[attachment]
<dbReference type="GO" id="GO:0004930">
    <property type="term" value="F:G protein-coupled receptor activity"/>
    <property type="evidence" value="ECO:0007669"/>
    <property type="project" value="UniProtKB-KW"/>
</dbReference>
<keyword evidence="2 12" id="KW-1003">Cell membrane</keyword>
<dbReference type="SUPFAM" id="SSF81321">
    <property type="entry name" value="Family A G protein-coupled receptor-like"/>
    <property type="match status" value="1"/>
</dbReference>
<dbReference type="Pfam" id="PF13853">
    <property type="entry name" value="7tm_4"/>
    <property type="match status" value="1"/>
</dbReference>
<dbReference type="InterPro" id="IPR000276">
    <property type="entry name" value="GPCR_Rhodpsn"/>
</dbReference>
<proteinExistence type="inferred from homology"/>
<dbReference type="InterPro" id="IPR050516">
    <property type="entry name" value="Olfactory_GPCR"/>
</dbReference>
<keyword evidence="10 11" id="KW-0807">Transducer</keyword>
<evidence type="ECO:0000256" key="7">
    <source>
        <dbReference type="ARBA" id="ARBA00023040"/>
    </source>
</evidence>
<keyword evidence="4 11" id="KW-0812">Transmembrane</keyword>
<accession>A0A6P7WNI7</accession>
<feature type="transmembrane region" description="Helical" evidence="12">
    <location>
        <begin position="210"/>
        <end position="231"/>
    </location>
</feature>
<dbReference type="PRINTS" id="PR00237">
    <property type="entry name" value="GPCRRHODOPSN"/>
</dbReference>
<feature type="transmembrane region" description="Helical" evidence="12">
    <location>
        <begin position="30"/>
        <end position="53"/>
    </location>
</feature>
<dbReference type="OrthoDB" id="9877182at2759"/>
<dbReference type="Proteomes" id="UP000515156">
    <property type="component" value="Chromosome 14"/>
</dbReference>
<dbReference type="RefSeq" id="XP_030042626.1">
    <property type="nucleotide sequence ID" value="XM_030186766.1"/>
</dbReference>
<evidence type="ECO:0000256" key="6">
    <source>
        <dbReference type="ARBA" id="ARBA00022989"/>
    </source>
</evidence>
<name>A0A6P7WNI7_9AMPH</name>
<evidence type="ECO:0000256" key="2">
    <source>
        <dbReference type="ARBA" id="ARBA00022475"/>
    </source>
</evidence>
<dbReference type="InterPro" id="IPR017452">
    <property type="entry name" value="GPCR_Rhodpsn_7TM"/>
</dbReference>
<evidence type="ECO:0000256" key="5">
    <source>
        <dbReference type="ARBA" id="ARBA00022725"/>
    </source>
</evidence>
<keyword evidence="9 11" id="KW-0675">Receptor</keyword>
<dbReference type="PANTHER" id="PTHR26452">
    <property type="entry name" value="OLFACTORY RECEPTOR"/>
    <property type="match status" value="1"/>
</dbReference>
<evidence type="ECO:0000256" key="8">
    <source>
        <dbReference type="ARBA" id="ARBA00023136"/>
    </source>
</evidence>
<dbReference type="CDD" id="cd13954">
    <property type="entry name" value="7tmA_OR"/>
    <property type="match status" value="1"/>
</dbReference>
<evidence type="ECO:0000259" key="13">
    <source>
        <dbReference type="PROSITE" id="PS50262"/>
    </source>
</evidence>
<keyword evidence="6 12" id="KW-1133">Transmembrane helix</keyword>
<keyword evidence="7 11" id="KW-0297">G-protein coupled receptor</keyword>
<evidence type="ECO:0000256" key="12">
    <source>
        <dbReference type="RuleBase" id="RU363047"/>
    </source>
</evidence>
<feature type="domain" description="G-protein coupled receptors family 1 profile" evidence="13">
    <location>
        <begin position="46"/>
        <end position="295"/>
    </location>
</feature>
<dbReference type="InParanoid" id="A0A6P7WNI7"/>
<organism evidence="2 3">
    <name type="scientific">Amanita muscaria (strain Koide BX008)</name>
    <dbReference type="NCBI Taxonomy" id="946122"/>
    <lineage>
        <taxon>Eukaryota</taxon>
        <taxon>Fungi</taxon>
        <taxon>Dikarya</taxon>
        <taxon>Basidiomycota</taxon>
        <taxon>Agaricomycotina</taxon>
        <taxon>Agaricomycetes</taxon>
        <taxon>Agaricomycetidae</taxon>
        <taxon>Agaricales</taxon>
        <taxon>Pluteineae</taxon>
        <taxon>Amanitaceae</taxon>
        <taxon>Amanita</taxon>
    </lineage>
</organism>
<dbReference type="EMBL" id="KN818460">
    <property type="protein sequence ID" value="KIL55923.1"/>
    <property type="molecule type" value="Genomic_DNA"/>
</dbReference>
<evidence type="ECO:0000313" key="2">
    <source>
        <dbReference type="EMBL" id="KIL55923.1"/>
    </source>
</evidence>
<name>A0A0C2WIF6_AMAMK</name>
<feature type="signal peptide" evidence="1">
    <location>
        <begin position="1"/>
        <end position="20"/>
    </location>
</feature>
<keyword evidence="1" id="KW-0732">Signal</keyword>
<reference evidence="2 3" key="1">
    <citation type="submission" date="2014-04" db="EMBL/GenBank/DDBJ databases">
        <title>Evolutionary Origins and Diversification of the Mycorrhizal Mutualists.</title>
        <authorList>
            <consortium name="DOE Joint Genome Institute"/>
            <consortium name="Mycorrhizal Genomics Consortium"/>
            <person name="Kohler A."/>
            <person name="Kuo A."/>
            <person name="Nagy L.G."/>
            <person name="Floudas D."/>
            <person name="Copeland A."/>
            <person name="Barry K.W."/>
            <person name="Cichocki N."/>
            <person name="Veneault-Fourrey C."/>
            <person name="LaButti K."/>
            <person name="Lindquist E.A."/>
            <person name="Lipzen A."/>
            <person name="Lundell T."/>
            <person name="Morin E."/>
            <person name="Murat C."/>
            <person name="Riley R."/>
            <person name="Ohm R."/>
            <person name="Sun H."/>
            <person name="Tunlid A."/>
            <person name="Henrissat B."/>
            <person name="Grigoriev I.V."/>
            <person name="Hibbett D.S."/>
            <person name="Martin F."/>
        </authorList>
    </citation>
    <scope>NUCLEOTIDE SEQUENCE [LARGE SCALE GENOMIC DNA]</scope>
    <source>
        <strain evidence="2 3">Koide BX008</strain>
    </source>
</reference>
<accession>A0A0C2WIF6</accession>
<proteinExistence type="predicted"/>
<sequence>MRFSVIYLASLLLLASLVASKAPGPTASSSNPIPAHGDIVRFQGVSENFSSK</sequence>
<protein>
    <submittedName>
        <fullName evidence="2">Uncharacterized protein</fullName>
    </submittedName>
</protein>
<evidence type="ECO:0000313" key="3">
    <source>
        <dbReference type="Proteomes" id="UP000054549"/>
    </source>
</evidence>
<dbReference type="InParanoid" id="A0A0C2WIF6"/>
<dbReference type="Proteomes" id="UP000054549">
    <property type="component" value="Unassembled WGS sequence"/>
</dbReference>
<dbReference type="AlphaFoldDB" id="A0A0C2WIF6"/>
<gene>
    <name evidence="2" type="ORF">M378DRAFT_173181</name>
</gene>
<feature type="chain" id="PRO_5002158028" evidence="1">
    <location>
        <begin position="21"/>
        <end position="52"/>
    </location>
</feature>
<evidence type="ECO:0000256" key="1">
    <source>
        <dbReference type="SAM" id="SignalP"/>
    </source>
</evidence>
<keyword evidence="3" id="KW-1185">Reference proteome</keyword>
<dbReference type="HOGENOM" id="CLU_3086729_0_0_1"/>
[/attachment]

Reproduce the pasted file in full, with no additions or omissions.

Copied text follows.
<dbReference type="GO" id="GO:0004930">
    <property type="term" value="F:G protein-coupled receptor activity"/>
    <property type="evidence" value="ECO:0007669"/>
    <property type="project" value="UniProtKB-KW"/>
</dbReference>
<keyword evidence="2 12" id="KW-1003">Cell membrane</keyword>
<dbReference type="SUPFAM" id="SSF81321">
    <property type="entry name" value="Family A G protein-coupled receptor-like"/>
    <property type="match status" value="1"/>
</dbReference>
<dbReference type="Pfam" id="PF13853">
    <property type="entry name" value="7tm_4"/>
    <property type="match status" value="1"/>
</dbReference>
<dbReference type="InterPro" id="IPR000276">
    <property type="entry name" value="GPCR_Rhodpsn"/>
</dbReference>
<proteinExistence type="inferred from homology"/>
<dbReference type="InterPro" id="IPR050516">
    <property type="entry name" value="Olfactory_GPCR"/>
</dbReference>
<keyword evidence="10 11" id="KW-0807">Transducer</keyword>
<evidence type="ECO:0000256" key="7">
    <source>
        <dbReference type="ARBA" id="ARBA00023040"/>
    </source>
</evidence>
<keyword evidence="4 11" id="KW-0812">Transmembrane</keyword>
<accession>A0A6P7WNI7</accession>
<feature type="transmembrane region" description="Helical" evidence="12">
    <location>
        <begin position="210"/>
        <end position="231"/>
    </location>
</feature>
<dbReference type="PRINTS" id="PR00237">
    <property type="entry name" value="GPCRRHODOPSN"/>
</dbReference>
<feature type="transmembrane region" description="Helical" evidence="12">
    <location>
        <begin position="30"/>
        <end position="53"/>
    </location>
</feature>
<dbReference type="OrthoDB" id="9877182at2759"/>
<dbReference type="Proteomes" id="UP000515156">
    <property type="component" value="Chromosome 14"/>
</dbReference>
<dbReference type="RefSeq" id="XP_030042626.1">
    <property type="nucleotide sequence ID" value="XM_030186766.1"/>
</dbReference>
<evidence type="ECO:0000256" key="6">
    <source>
        <dbReference type="ARBA" id="ARBA00022989"/>
    </source>
</evidence>
<name>A0A6P7WNI7_9AMPH</name>
<evidence type="ECO:0000256" key="2">
    <source>
        <dbReference type="ARBA" id="ARBA00022475"/>
    </source>
</evidence>
<dbReference type="InterPro" id="IPR017452">
    <property type="entry name" value="GPCR_Rhodpsn_7TM"/>
</dbReference>
<evidence type="ECO:0000256" key="5">
    <source>
        <dbReference type="ARBA" id="ARBA00022725"/>
    </source>
</evidence>
<keyword evidence="9 11" id="KW-0675">Receptor</keyword>
<dbReference type="PANTHER" id="PTHR26452">
    <property type="entry name" value="OLFACTORY RECEPTOR"/>
    <property type="match status" value="1"/>
</dbReference>
<evidence type="ECO:0000256" key="8">
    <source>
        <dbReference type="ARBA" id="ARBA00023136"/>
    </source>
</evidence>
<dbReference type="CDD" id="cd13954">
    <property type="entry name" value="7tmA_OR"/>
    <property type="match status" value="1"/>
</dbReference>
<evidence type="ECO:0000259" key="13">
    <source>
        <dbReference type="PROSITE" id="PS50262"/>
    </source>
</evidence>
<keyword evidence="6 12" id="KW-1133">Transmembrane helix</keyword>
<keyword evidence="7 11" id="KW-0297">G-protein coupled receptor</keyword>
<evidence type="ECO:0000256" key="12">
    <source>
        <dbReference type="RuleBase" id="RU363047"/>
    </source>
</evidence>
<feature type="domain" description="G-protein coupled receptors family 1 profile" evidence="13">
    <location>
        <begin position="46"/>
        <end position="295"/>
    </location>
</feature>
<dbReference type="InParanoid" id="A0A6P7WNI7"/>
<organism evidence="2 3">
    <name type="scientific">Amanita muscaria (strain Koide BX008)</name>
    <dbReference type="NCBI Taxonomy" id="946122"/>
    <lineage>
        <taxon>Eukaryota</taxon>
        <taxon>Fungi</taxon>
        <taxon>Dikarya</taxon>
        <taxon>Basidiomycota</taxon>
        <taxon>Agaricomycotina</taxon>
        <taxon>Agaricomycetes</taxon>
        <taxon>Agaricomycetidae</taxon>
        <taxon>Agaricales</taxon>
        <taxon>Pluteineae</taxon>
        <taxon>Amanitaceae</taxon>
        <taxon>Amanita</taxon>
    </lineage>
</organism>
<dbReference type="EMBL" id="KN818460">
    <property type="protein sequence ID" value="KIL55923.1"/>
    <property type="molecule type" value="Genomic_DNA"/>
</dbReference>
<evidence type="ECO:0000313" key="2">
    <source>
        <dbReference type="EMBL" id="KIL55923.1"/>
    </source>
</evidence>
<name>A0A0C2WIF6_AMAMK</name>
<feature type="signal peptide" evidence="1">
    <location>
        <begin position="1"/>
        <end position="20"/>
    </location>
</feature>
<keyword evidence="1" id="KW-0732">Signal</keyword>
<reference evidence="2 3" key="1">
    <citation type="submission" date="2014-04" db="EMBL/GenBank/DDBJ databases">
        <title>Evolutionary Origins and Diversification of the Mycorrhizal Mutualists.</title>
        <authorList>
            <consortium name="DOE Joint Genome Institute"/>
            <consortium name="Mycorrhizal Genomics Consortium"/>
            <person name="Kohler A."/>
            <person name="Kuo A."/>
            <person name="Nagy L.G."/>
            <person name="Floudas D."/>
            <person name="Copeland A."/>
            <person name="Barry K.W."/>
            <person name="Cichocki N."/>
            <person name="Veneault-Fourrey C."/>
            <person name="LaButti K."/>
            <person name="Lindquist E.A."/>
            <person name="Lipzen A."/>
            <person name="Lundell T."/>
            <person name="Morin E."/>
            <person name="Murat C."/>
            <person name="Riley R."/>
            <person name="Ohm R."/>
            <person name="Sun H."/>
            <person name="Tunlid A."/>
            <person name="Henrissat B."/>
            <person name="Grigoriev I.V."/>
            <person name="Hibbett D.S."/>
            <person name="Martin F."/>
        </authorList>
    </citation>
    <scope>NUCLEOTIDE SEQUENCE [LARGE SCALE GENOMIC DNA]</scope>
    <source>
        <strain evidence="2 3">Koide BX008</strain>
    </source>
</reference>
<accession>A0A0C2WIF6</accession>
<proteinExistence type="predicted"/>
<sequence>MRFSVIYLASLLLLASLVASKAPGPTASSSNPIPAHGDIVRFQGVSENFSSK</sequence>
<protein>
    <submittedName>
        <fullName evidence="2">Uncharacterized protein</fullName>
    </submittedName>
</protein>
<evidence type="ECO:0000313" key="3">
    <source>
        <dbReference type="Proteomes" id="UP000054549"/>
    </source>
</evidence>
<dbReference type="InParanoid" id="A0A0C2WIF6"/>
<dbReference type="Proteomes" id="UP000054549">
    <property type="component" value="Unassembled WGS sequence"/>
</dbReference>
<dbReference type="AlphaFoldDB" id="A0A0C2WIF6"/>
<gene>
    <name evidence="2" type="ORF">M378DRAFT_173181</name>
</gene>
<feature type="chain" id="PRO_5002158028" evidence="1">
    <location>
        <begin position="21"/>
        <end position="52"/>
    </location>
</feature>
<evidence type="ECO:0000256" key="1">
    <source>
        <dbReference type="SAM" id="SignalP"/>
    </source>
</evidence>
<keyword evidence="3" id="KW-1185">Reference proteome</keyword>
<dbReference type="HOGENOM" id="CLU_3086729_0_0_1"/>